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RisingTech - cheap IMX224, IMX290, ICX829 alternatives

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#51 nic35

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Posted 23 February 2017 - 10:39 AM

And here are the 30 second exposures.

 

msg-15563-0-13026700-1487259146.jpg

 

msg-15563-0-70338500-1487259164.jpg

 

msg-15563-0-96880100-1487259183.jpg

 

 

 

 

I hope this helps.

 

john

 

 


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#52 AstroGal

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Posted 23 February 2017 - 11:27 AM

John,

 

Those results look real similar to the effect of the anti-amplight testing that QHY did for their QHYIIII224 camera in this thread from a year ago that  I found: http://www.cloudynig...ming/?p=7013202

 

In particular, posts num. 17 and num. 18 were 30sec darks taken at high gain (so they show even more of a difference than your mid gain test) with the amp reduction off and the amp reduction on respectively. For much shorter exposures like 8sec, you don't see nearly as  much of a difference since the amp glow seems to increase non-linearly with time.

 

It sure looks to me that the ZWO camera in your test has some form of amp glow reduction, but the RT doesn't. Just my layperson's opinion.

 

Thanks very much for your testing.



#53 A. Viegas

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Posted 23 February 2017 - 12:04 PM

 

Has anyone used the RT existing 224/290 as auto guiders? What do you select in PHD as the compatible driver? Is it the Altair driver set? Do these cams also have built in st4 ports and cabkes?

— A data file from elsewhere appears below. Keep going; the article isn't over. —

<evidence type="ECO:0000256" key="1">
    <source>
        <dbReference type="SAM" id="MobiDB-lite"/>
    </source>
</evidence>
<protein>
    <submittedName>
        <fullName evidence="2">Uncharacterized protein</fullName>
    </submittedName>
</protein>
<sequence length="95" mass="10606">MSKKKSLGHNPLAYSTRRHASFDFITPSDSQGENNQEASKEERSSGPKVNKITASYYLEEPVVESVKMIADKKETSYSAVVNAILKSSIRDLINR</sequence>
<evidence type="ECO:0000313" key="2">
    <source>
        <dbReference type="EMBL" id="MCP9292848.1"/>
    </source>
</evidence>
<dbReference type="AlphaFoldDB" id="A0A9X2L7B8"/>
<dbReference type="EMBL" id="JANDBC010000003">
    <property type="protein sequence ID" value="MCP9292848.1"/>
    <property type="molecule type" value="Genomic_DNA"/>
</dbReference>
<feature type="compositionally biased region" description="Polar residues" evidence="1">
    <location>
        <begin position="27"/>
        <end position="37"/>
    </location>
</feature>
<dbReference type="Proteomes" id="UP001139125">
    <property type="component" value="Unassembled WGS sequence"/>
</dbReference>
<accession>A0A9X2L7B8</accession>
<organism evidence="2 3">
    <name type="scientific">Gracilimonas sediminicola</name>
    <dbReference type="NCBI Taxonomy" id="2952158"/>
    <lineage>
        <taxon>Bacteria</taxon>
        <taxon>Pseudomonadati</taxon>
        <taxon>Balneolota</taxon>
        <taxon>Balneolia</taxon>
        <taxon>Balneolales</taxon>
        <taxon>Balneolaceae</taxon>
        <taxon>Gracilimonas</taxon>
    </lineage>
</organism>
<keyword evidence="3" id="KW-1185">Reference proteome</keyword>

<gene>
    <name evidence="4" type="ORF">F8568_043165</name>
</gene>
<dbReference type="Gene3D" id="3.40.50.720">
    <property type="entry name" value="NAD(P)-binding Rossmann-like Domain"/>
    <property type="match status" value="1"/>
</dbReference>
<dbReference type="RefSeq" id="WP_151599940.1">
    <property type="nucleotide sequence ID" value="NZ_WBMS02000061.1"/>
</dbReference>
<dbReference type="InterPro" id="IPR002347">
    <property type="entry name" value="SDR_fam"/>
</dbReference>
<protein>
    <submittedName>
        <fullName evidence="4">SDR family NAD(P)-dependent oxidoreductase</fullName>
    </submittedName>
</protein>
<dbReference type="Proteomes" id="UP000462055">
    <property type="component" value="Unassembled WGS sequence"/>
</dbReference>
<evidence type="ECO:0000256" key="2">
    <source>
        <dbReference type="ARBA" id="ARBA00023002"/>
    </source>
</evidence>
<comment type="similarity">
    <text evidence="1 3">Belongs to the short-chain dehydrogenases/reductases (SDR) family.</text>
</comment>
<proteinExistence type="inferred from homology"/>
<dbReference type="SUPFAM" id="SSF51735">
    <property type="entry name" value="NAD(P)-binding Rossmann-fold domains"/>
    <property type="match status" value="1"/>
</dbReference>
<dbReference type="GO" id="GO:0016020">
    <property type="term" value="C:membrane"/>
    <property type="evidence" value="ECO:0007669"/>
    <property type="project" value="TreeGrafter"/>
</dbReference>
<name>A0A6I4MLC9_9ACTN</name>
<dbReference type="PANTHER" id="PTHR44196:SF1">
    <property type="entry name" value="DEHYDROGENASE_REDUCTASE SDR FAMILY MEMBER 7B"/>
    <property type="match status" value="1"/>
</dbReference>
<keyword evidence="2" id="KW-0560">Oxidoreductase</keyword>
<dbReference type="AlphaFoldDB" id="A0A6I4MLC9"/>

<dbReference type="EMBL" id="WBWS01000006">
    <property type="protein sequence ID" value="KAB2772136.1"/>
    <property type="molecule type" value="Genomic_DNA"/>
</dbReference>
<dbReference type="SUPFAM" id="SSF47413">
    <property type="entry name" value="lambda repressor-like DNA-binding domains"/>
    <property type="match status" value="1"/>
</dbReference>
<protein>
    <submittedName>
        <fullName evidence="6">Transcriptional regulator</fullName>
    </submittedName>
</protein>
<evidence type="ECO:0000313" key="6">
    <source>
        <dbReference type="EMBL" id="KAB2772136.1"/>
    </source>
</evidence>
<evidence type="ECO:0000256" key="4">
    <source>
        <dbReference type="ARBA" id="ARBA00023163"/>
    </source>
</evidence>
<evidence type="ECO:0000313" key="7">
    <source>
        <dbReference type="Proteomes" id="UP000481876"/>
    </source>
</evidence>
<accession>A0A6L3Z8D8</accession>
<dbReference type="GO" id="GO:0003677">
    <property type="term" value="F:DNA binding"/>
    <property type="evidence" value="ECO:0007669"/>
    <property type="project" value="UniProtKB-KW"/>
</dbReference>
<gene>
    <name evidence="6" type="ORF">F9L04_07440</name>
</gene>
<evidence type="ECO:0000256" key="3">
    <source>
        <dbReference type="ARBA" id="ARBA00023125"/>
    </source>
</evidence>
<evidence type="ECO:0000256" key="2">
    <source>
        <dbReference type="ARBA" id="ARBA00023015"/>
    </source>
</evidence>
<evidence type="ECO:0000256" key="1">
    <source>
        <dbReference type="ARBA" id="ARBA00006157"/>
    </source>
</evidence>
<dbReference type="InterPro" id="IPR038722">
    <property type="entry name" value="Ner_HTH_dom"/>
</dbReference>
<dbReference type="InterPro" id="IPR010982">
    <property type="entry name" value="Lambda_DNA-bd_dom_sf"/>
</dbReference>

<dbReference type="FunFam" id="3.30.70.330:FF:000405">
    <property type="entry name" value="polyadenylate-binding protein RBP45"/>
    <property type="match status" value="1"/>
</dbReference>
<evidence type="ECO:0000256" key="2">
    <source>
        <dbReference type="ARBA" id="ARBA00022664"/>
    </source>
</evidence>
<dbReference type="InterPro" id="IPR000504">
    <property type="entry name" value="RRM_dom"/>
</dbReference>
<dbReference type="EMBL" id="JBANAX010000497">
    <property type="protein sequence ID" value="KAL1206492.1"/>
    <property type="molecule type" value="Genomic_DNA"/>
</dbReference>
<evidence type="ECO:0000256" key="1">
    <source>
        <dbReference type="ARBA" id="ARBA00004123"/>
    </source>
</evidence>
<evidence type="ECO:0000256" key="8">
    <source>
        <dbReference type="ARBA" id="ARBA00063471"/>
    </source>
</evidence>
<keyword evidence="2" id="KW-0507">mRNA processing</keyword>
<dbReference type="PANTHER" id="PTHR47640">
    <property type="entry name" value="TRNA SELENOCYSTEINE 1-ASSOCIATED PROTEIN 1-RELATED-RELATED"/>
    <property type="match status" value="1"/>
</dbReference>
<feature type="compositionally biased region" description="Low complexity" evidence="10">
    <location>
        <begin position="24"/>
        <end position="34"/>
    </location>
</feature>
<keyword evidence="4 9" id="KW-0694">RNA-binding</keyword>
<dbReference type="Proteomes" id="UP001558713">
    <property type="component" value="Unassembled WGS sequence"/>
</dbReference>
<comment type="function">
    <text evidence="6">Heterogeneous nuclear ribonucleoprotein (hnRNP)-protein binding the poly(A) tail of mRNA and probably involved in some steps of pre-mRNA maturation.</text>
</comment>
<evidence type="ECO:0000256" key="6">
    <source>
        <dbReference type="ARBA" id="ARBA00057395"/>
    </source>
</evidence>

Al

I've used the ZWO ASI185MC with PHD2. If the ASCOM driver is installed, it should just show up in the settings along with the mount. You just connect to the camera and the mount. I don't use the ST4 port.

 

Given the work Nic and Ken have just done on the amp glow issue, it seems these lower cost cameras are really less suited for longer exposure DSO work, moreover their USB2 limitation means they are subpar also for high speed planetary... which leaves their use as a guider as the primary cost/benefit tradeoff.   Now... has anyone actually used any RisingTech cams with PHD and do they work?  As you know PHD drop down config has the ZWO, and QHY as options.  So what would you select for the Rising Tech?  Are they WDM cameras?  if so can you change exposure and control camera from within PHD?  There is no generic "ASCOM" guider option.

 

Al


Edited by A. Viegas, 23 February 2017 - 12:05 PM.


#54 nic35

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Posted 23 February 2017 - 12:09 PM

Astrogal

 

Actually, thanks to Ken James for his testing !